Divesting Your Congregation – Resource
Thanks to our friends at Trinity-St. Paul’s United Church for putting together and sharing this great resource about their Fossil Fuel Divestment experience:
Welcome to the story of Trinity St. Paul’s United Church’s journey of divestment of our congregational funds from fossil fuels. We hope you’ll learn from our reflections on our story and our activities!
To put this resource together, we reflected on the challenges we faced, as well as the questions we asked ourselves and those we heard from others, as we moved towards divestment. Are any of these questions also YOUR questions? We’ve described the actions we took and the lessons we learned, with the hope that you can adapt our learnings to your own context.
Just click on your areas of interest to get started!
|We’re a small congregation. Can we do this?
Learn how TSP’s Climate Justice Group spread tasks among ourselves to ease the load.
|We’re committed to helping our congregation take a stand, but we’re not experts in divestment. How do we build the knowledge we need?
We share how we drew on numerous external resources to build our knowledge.
|How can we help our congregation understand the faith and justice rationales for divestment?
Explore TSP’s engagement of our broader congregational community to address climate justice.
|What is a realistic timeline for the divestment process? What do our Board and financial officers need to know?
Learn more about the key stages in TSP’s divestment and reinvestment process.
|The church across town has asked us for advice. How should we respond?What is our role in the global climate movement?||What are some other climate actions we can take as individuals? As a congregation?
Learn about other green initiatives at TSP.
See the original resource on the TSP website by clicking below.
Anglican General Synod faces Divestment Vote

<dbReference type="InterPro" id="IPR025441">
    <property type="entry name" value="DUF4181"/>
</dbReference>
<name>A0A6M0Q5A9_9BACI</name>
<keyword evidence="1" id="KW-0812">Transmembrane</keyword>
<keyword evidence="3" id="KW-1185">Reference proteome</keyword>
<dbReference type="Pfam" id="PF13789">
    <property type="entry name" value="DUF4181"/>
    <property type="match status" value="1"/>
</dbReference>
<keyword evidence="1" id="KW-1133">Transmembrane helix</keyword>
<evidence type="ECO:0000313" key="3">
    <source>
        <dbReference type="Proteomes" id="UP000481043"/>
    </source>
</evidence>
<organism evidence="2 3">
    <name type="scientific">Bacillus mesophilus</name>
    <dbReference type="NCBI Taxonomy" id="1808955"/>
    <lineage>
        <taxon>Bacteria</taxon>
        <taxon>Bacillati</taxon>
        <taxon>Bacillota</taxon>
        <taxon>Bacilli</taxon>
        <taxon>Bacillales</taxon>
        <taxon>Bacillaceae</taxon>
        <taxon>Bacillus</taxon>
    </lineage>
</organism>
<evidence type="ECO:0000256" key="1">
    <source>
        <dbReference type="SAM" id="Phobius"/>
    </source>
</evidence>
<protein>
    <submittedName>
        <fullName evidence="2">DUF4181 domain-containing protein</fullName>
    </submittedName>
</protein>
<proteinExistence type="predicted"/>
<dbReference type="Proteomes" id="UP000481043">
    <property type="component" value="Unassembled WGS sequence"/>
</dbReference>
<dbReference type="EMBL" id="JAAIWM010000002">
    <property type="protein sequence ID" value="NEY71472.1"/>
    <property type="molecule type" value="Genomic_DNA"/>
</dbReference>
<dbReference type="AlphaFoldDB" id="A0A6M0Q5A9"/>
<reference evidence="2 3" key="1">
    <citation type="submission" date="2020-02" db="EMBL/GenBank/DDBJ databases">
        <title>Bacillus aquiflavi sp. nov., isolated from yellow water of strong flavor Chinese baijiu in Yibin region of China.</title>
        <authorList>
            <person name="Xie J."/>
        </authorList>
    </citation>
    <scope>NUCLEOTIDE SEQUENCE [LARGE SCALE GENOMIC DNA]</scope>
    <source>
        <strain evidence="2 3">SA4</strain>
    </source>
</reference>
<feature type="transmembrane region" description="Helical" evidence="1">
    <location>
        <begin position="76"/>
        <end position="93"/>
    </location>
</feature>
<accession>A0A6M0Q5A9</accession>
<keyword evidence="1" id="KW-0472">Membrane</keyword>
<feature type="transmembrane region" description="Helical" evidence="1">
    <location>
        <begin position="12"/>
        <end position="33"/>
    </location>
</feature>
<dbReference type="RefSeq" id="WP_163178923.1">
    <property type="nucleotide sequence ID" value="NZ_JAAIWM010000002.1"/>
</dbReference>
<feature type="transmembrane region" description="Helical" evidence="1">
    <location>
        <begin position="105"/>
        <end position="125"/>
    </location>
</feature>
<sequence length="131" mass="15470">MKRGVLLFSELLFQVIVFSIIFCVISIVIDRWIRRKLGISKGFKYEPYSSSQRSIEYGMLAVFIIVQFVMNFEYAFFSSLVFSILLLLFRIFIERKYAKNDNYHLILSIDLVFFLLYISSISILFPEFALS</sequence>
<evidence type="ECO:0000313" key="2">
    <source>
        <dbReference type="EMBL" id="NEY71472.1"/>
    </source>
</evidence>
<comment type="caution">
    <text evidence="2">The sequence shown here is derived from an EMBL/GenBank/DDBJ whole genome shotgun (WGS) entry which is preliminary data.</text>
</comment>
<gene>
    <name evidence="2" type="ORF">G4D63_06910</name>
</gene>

“You Are My Witnesses” (Isaiah 43:10)
At the 41st General Synod of the Anglican Church of Canada from July 7-12, 2016 the Anglican Diocese of Ottawa will bring forward an invitation to all General Synod Delegates to be witnesses through direct and immediate action by supporting resolution C001-Fossil Fuel Divestment.
The time is now.
Climate change is destroying the integrity of God’s creation. It is negatively impacting people, families, youth, industry, agriculture, employment and community throughout Canada and the world.
The situation is urgent.
To maintain a liveable planet 80% of all known fossil fuel deposits must be left in the ground, undeveloped, never burned.
Our church, at this integral point in history, has an opportunity to contribute to the fulfillment of our baptismal promise to safeguard the integrity of God’s creation by divesting in the fossil fuel industry and beginning to actively invest in renewable energy. Such publicized divestment not only witnesses to people of faith but also aims to press governments to implement strong policies to shift our economy off fossil fuels and in to industry and workforces that are founded on environmental sustainability.
The time is now.
VIDEO: It’s time to Break Free
It was such a great honour to host this training with Salal and Cedar Watershed Discipleship Community, at Canadian Memorial United Church and Centre For Peace.
Find out more at: http://fossilfreefaith.ca/spiritually-rooted-direct-action…/
Join us to Break Free from Fossil Fuels: http://canada.breakfree2016.org/
Spiritually Rooted Direct Action Training
The training is being hosted by Salal and Cedar and Fossil Free Faith, at Canadian Memorial United Church and Centre for Peace. With training being provided by 350.org and Greenpeace.
Anglican Diocese of Quebec Divests
DIOCESE OF QUÉBEC: DIVESTMENT REPORT: 23 November 2015
Some aspects of the Governance of the Diocese of Québec differ from that of most or all other dioceses because of its time and place in pre-Confederation history. Within this Diocese, responsibility for investments rests within the mandate of an entity called Church Society of the Diocese of Québec. Church Society exercises this part of its role through an Investment Committee of professionals who volunteer their time and expertise.
Following the direction of motions passed at the annual general meeting of Church Society, the Investment Committee began four years ago to divest from its mining holdings, given the serious ethical concerns raised around environmental and human rights issues.
In 2014 a motion passed at the Church Society called on the Investment Committee to review its fossil fuel holdings and present back to Church Society. (This motion was forwarded to the CMWG earlier this year.)
During that year, extensive documentation on the impacts of fossil fuel exploration, extraction, transformation and transportation were forwarded to the chair of the Investment Committee, Central Board (which governs Church Society) and the Diocesan Executive Council. Documents collected came from such diverse sources as the International Monetary Fund, the World Bank, Governor of the Bank of England, World Council of Churches, The Anglican Consultative Communion and the writings of Pope Francis. (This is but a small sampling of the total research made available from international and national environmental, financial and church bodies.)